Seeking the Oracle
Richard Smith’s friends and colleagues warned him not to tackle the evolution of the “Yijing.” The topic is too big, they said. Too complicated.
“There is probably no work circulating in the modern world that is at once as instantly recognized and stupendously misunderstood as the ‘Yijing,’” said Smith, the George and Nancy Rupp Professor of Humanities and professor of history at Rice. “Although most people know that the ‘Yijing’ originated in China, few are aware of how it evolved, and even Chinese scholars can’t agree on its basic nature. It’s been described as a book of philosophy, a historical work, an ancient dictionary, an encyclopedia, an early scientific treatise and a mathematical model of the universe. To some, the ‘Yijing’ is a sacred scripture, to others it is a work of awesome obscurity.”
Smith said his friends’ warnings were valid, calling the “Yijing” — also known as the “I-Ching” and “Classic of Changes” — “a black hole within the China field, a dense and immense space that allows no possibility of escape for anyone drawn by its powerful pull.” But the “Yijing” also is one of the most important documents not only in Chinese history but, arguably, in world history as well, and Smith couldn’t resist its attraction.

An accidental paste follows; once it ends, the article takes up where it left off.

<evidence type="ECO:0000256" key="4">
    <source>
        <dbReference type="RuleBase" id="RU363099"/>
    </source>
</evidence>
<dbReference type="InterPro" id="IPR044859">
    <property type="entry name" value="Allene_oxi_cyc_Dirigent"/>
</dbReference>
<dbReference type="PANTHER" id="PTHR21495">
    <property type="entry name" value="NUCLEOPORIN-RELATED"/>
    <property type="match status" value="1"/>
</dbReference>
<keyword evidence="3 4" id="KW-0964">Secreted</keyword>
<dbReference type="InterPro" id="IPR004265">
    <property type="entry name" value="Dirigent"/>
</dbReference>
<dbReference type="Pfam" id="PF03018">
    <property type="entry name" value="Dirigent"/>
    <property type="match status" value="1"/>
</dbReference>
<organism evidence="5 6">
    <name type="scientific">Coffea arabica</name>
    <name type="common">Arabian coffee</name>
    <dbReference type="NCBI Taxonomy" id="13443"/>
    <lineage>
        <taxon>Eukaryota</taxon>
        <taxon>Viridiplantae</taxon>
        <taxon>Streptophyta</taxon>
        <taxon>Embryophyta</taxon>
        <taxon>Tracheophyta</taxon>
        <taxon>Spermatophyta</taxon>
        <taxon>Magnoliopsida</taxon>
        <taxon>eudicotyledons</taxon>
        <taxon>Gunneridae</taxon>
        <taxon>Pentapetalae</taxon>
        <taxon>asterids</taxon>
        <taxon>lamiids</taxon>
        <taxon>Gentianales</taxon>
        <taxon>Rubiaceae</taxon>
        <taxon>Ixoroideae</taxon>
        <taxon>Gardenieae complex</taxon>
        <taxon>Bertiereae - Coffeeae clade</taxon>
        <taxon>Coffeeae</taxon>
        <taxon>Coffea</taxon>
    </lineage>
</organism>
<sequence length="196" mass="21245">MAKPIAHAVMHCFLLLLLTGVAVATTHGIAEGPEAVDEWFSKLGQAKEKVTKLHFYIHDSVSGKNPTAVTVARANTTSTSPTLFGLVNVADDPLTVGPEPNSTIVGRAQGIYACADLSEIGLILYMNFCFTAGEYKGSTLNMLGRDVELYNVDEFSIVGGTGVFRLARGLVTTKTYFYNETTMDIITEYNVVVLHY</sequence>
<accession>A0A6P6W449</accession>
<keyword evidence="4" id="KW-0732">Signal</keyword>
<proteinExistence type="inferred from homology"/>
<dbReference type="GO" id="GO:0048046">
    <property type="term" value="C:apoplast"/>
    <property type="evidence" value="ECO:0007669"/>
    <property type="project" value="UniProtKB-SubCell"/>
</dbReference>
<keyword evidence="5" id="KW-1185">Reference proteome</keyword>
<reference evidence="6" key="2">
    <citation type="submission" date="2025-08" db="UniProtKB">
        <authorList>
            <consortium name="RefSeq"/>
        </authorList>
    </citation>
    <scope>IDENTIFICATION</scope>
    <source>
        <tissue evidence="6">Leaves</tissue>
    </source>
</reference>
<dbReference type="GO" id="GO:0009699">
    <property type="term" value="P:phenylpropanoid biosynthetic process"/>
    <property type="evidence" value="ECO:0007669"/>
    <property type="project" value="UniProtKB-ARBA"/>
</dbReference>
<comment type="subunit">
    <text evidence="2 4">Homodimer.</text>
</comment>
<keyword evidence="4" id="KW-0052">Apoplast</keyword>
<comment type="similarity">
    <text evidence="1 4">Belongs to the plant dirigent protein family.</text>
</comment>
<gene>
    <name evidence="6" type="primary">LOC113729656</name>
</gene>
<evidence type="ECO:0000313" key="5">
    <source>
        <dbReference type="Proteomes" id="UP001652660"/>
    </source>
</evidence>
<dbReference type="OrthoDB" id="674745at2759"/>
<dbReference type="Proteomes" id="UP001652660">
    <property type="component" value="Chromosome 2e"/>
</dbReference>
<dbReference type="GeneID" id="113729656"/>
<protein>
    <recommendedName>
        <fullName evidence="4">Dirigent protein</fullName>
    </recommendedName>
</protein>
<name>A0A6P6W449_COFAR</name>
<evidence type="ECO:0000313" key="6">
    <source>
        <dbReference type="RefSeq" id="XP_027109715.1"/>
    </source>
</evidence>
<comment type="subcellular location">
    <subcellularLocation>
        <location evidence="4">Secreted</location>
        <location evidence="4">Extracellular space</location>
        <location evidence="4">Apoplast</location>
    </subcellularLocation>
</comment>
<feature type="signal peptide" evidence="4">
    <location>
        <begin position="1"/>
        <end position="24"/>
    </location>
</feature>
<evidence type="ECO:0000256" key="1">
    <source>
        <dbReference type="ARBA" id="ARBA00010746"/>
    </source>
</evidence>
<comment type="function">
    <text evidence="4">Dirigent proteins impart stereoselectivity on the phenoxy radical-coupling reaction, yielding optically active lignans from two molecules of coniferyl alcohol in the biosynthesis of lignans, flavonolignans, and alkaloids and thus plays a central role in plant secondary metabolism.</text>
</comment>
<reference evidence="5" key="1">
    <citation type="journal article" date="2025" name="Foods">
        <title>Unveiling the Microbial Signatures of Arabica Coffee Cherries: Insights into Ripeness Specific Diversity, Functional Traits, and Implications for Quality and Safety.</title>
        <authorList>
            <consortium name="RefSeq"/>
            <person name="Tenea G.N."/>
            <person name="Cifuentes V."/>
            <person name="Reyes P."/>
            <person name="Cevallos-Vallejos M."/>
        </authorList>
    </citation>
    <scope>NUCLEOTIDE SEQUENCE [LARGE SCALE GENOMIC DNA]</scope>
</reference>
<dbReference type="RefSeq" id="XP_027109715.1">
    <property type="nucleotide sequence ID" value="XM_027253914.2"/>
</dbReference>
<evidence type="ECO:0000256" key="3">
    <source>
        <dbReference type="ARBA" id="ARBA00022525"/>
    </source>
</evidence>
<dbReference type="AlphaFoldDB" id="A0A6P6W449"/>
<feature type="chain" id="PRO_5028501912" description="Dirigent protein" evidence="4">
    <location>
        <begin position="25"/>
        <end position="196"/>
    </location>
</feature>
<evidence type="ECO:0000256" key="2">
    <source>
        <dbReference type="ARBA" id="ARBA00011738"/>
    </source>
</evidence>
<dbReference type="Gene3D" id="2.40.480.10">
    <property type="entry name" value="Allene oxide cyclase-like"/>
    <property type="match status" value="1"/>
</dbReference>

The result is “Fathoming the Cosmos and Ordering the World: The ‘Yijing’ (‘I-Ching,’ or ‘Classic of Changes’) and Its Evolution in China” (University of Virginia Press, 2008), the first full-length work in any Western language on the development of the “Yijing.” While Smith admitted that his book barely scratches the surface of the “Yijing”’s history, it wasn’t for lack of trying. He collected massive amounts of research material from nearly everywhere the document has been — enough, he said, to fill several books.
In addition to exploring the foundations of the “Yijing” itself, “Fathoming the Cosmos and Ordering the World” provides a rough map of the historical and intellectual terrain that led to the several stages of its genesis. Smith’s intent is to give readers a good sense of how scholars and practitioners talked about and used the “Yijing” and to explore the vast field of interpretive possibilities the text presented to creative minds over time and across space.
Written for the specialist and nonspecialist alike, “Fathoming the Cosmos and Ordering the World” can be a daunting read but rewarding for those who are curious about this ancient and ubiquitous Chinese text.